Daring Darleen Candlewick

A Night at the Opera Overview:

A Night at the Opera (1935) was a Comedy - Musical Film directed by Sam Wood and Edmund Goulding and produced by Irving Thalberg.

A Night at the Opera was inducted into the National Film Registry in 1993.

BlogHub Articles:

A Night at the Opera (1935) – Updated

By 4 Star Film Fan on Dec 29, 2015 From 4 Star Films

That’s in every contract, that’s what you call a sanity clause.” – Groucho You can’t a fool a me there ain’t no sanity clause” – Chico The Marx Brothers had a set formula, where everyone else played the drama straight and they do what ever they want. S... Read full article


Review: A Night at the Opera (1935)

By 4 Star Film Fan on Dec 29, 2015 From 4 Star Films

“That’s in every contract, that’s what you call a sanity clause.” – Groucho “You can’t a fool a me there ain’t no sanity clause” – Chico The Marx Brothers had a set formula, where everyone else played the drama straight and they did whateve... Read full article


Review: A Night at the Opera (1935)

By 4 Star Film Fan on Dec 29, 2015 From 4 Star Films

“That’s in every contract, that’s what you call a sanity clause.” – Groucho “You can’t a fool a me there ain’t no sanity clause” – Chico The Marx Brothers had a set formula, where everyone else played the drama straight and they did whateve... Read full article


A Night at the Opera (1935, Sam Wood)

By Andrew Wickliffe on Mar 2, 2015 From The Stop Button

As good as the Marx Brothers are in A Night at the Opera–and George S. Kaufman and Morrie Ryskind’s strong script is important too–director Wood really brings the whole thing together. The film has its obligatory musical subplot and romantic leads. Wood knows how to balance those e... Read full article


A Night at the Opera (1935)

By 4 Star Film Fan on Aug 14, 2013 From 4 Star Films

Starring the Marx Brothers, this vehicle for their comedy has Groucho, Harpo, and Chico trying to help two lovers earn ?positions?at the opera. Along the way Groucho tries to marry a rich patron and Chico and Harpo run from the law as stowaways. This film which could be seen as having a dramatic sto... Read full article


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Quotes from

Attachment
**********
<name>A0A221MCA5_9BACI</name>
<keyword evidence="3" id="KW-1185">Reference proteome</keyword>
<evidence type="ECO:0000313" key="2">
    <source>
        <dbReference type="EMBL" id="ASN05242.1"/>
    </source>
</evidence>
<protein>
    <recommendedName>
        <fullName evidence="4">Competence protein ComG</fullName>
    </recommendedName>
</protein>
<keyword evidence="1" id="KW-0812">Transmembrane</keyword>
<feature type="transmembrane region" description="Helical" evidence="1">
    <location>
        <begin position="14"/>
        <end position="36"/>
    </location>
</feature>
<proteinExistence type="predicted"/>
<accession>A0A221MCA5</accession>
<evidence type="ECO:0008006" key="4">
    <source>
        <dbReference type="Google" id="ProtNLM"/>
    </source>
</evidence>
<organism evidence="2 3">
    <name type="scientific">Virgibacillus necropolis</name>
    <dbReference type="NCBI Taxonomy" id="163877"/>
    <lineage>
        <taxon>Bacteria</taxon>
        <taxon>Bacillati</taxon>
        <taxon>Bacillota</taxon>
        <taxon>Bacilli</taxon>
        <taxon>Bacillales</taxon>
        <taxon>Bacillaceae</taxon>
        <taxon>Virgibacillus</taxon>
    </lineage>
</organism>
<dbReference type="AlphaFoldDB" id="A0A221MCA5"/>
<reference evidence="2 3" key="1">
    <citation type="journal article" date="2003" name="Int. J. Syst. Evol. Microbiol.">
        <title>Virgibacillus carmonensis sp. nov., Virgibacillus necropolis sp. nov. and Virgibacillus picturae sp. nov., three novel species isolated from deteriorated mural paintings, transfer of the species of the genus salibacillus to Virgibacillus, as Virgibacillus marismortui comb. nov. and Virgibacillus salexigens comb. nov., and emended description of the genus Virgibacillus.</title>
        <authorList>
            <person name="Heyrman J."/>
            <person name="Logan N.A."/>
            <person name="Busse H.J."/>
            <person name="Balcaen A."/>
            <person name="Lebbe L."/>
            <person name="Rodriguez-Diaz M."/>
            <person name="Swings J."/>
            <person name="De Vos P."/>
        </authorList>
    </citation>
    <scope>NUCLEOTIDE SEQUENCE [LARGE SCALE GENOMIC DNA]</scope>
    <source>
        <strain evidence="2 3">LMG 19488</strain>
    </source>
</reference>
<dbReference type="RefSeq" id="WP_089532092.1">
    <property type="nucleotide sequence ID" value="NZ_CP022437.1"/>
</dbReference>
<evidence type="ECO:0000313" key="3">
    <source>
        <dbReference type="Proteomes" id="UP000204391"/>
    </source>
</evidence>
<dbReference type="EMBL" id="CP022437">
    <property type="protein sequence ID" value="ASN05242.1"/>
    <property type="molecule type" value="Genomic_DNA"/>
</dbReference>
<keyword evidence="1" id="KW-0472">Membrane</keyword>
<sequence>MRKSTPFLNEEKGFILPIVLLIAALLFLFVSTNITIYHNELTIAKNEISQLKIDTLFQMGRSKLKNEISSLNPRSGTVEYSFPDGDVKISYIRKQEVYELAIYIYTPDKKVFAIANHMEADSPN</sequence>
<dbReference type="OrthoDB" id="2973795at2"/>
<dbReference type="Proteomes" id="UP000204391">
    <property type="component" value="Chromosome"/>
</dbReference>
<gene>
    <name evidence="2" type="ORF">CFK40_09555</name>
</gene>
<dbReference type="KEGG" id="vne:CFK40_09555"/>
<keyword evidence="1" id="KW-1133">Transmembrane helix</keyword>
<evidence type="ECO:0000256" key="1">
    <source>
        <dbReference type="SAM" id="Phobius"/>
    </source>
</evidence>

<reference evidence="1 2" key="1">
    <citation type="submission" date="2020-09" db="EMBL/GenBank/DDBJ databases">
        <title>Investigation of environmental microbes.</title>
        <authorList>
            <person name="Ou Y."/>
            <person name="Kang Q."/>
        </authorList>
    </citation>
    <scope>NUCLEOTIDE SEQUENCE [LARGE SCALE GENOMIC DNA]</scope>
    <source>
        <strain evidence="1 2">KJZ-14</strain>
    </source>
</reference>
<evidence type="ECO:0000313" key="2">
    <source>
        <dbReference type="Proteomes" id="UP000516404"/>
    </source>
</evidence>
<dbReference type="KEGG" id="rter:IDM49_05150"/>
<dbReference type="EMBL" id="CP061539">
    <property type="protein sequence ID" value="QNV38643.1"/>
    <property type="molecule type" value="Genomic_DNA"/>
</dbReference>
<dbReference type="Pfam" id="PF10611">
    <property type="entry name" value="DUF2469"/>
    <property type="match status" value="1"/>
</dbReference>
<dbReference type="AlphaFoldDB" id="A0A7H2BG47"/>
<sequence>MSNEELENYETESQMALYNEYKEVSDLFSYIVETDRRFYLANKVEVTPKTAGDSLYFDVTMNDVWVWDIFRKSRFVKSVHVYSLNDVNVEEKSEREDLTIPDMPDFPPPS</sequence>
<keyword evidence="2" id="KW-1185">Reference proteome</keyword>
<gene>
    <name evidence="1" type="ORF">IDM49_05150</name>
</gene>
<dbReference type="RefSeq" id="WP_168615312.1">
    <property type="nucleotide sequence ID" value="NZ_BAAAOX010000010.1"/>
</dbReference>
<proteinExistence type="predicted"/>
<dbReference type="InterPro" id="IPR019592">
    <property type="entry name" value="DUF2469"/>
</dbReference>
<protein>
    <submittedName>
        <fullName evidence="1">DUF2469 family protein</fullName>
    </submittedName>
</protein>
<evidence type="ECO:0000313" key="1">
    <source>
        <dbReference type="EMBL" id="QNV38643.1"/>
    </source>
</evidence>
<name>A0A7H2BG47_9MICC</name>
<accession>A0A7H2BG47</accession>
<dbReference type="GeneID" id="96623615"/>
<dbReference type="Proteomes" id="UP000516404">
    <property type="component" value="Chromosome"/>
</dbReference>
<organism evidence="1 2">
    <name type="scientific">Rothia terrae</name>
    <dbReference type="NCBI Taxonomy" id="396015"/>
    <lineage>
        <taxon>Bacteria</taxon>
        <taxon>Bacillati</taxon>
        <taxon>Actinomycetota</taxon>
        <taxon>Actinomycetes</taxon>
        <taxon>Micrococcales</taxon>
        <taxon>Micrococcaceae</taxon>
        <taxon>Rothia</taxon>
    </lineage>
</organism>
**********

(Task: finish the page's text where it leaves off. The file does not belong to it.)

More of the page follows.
Henderson: The last time I was in this room there were four beds here.
Otis B. Driftwood: Please! I'm not interested in your private life, Henderson.


Otis B. Driftwood: You're willing to pay him a thousand dollars a night just for singing? Why, you can get a phonograph record of Minnie the Moocher for 75 cents. And for a buck and a quarter, you can get Minnie.


Fiorello: Wait a minute. Before he sings, you gotta sign a contract. And I get 10 percent.
Otis B. Driftwood: And I get 10 percent too.


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Facts about

The opera performed as the movie's climax is Giuseppe Verdi's Il Trovatore.
The first Marx Brothers film made without brother Zeppo Marx, it started a new trend of The Marx Brothers movies featuring a Zeppo-like supporting character who carries the love story and sings the song.
When the movie was to be edited for length, Allan Jones' song "Alone" was almost cut. Jones pleaded his case to producer Irving Thalberg, who replied, "The Marx Brothers know their comedy, and you know songs. I'll keep it in." "Alone" went on to become the only hit song from a Marx Brothers film.
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Daring Darleen Candlewick
National Film Registry

A Night at the Opera

Released 1935
Inducted 1993
(Sound)




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Also directed by Sam Wood




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Also produced by Irving Thalberg




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